New York, NY - Responding to the request of His All Holiness Ecumenical Patriarch Bartholomew, spiritual leader of over 250 million Orthodox Christians around the world, and recognizing the importance of St. John Chrysostom and St. Gregory the Theologian to Orthodox Christians around the world, Pope John Paul II has agreed to return the relics of these two great Fathers of the Church and Ecumenical Teachers to their original resting place in the Ecumenical Patriarchate in Constantinople. Ecumenical Patriarch Bartholomew will travel to The Vatican to officially receive the relics from the Pope in a ceremony on November 27, 2004 and accompany them to the Ecumenical Patriarchate.
Ecumenical Patriarch Bartholomew and Pope John Paul have both emphasized reconciliation between the two churches, split since 1054. The return of the relics is a step towards such reconciliation.
His Eminence Archbishop Demetrios of America will be in Rome for the ceremonies of the handing over of the sacred relics of the two Saints and Fathers of the Church. Also present there will be His Eminence Cardinal Keeler of Baltimore whom Archbishop Demetrios in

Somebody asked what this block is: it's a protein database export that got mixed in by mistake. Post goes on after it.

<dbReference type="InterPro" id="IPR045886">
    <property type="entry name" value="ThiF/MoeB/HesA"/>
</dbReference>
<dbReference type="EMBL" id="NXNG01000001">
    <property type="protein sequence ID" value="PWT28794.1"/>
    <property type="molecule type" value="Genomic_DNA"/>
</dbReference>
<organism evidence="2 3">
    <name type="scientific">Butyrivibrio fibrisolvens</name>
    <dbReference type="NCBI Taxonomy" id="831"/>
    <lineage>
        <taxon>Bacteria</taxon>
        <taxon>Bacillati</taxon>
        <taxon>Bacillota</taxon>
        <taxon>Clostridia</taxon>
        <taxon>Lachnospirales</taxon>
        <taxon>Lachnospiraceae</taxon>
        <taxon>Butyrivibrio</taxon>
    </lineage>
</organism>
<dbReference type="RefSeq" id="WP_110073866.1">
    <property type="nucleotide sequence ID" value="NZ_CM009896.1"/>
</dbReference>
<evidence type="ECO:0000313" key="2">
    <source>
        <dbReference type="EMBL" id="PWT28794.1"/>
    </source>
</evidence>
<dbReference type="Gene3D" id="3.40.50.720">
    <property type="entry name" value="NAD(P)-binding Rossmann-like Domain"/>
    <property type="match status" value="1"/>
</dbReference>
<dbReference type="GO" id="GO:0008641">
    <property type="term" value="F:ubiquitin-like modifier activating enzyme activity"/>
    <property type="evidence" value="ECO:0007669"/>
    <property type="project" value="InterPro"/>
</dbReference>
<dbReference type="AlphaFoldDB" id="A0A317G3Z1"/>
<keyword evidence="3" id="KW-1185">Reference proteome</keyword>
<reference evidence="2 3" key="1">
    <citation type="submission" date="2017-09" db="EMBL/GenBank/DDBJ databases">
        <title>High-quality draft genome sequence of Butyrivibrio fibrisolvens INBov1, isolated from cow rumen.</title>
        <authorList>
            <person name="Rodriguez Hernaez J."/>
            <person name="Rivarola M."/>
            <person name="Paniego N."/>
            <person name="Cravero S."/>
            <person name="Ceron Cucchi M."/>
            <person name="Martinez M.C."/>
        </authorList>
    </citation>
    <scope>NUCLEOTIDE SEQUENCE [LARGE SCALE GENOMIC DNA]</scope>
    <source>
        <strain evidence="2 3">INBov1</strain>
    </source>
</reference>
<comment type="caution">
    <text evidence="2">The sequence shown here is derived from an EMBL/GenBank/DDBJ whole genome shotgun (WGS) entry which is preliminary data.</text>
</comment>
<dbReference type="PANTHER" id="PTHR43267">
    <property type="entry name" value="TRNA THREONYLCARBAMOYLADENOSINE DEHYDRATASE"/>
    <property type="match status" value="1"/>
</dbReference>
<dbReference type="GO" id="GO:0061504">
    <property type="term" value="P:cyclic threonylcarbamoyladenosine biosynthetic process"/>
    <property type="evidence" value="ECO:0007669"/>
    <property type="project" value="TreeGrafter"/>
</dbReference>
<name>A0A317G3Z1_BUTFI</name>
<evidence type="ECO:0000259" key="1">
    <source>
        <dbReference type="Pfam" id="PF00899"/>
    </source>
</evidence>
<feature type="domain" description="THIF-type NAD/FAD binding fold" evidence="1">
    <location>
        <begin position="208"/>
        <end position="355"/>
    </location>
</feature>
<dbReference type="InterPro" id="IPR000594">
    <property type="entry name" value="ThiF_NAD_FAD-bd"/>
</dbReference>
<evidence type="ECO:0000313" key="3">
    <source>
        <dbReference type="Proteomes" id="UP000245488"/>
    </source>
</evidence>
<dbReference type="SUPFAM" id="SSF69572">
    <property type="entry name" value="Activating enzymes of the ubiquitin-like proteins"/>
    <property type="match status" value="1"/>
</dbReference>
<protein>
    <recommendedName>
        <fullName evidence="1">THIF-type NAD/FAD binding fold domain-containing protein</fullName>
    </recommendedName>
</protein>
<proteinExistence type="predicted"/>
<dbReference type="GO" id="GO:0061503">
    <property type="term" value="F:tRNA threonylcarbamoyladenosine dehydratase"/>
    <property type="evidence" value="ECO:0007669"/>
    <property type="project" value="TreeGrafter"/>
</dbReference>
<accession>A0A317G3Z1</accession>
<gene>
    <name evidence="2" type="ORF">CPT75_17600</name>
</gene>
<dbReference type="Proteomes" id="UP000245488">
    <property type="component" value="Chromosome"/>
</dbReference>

vited in order for the two of them to represent the faithful of the Orthodox Church and the Roman Catholic Church in America in such an auspicious event for both Churches.
Accompanying His All Holiness when he returns the relics will be a delegation including His Eminence Walter Cardinal Kasper, President of the Pontifical Council for Christian Unity, and other Catholic hierarchs and officials. Because of his frail condition the Pope will not be able to attend. Upon their arrival, a Pan-Orthodox Ceremony will be held, and the relics will be enshrined in the Patriarchal Cathedral of St. George.
The relics of St. John Chrysostom and St. Gregory the Theologian were taken from Constantinople in 1204 by mercenary crusaders. They ended up in Rome where they have been kept in St. Peter's Basilica.
Both Saints were famed preachers, theologians and predecessors of Ecumenical Patriarch Bartholomew to the throne of Constantinople, St. Gregory from 379 to 381 and St. John from 398 to 404. St. John Chrysostom, meaning Golden Mouth, is considered by theologians to be the foremost orator and preacher for the Orthodox Church. Orthodox Christians worldwide follow his words as they participate in the Divine Liturgy of St. John Chrysostom. St. Gregory, an intellectual, theologian and religious leader, is known as the most eloquent voice in the Second Ecumenical Synod (Constantinople, A.D.381), which completed the Nicene Creed as we know it today.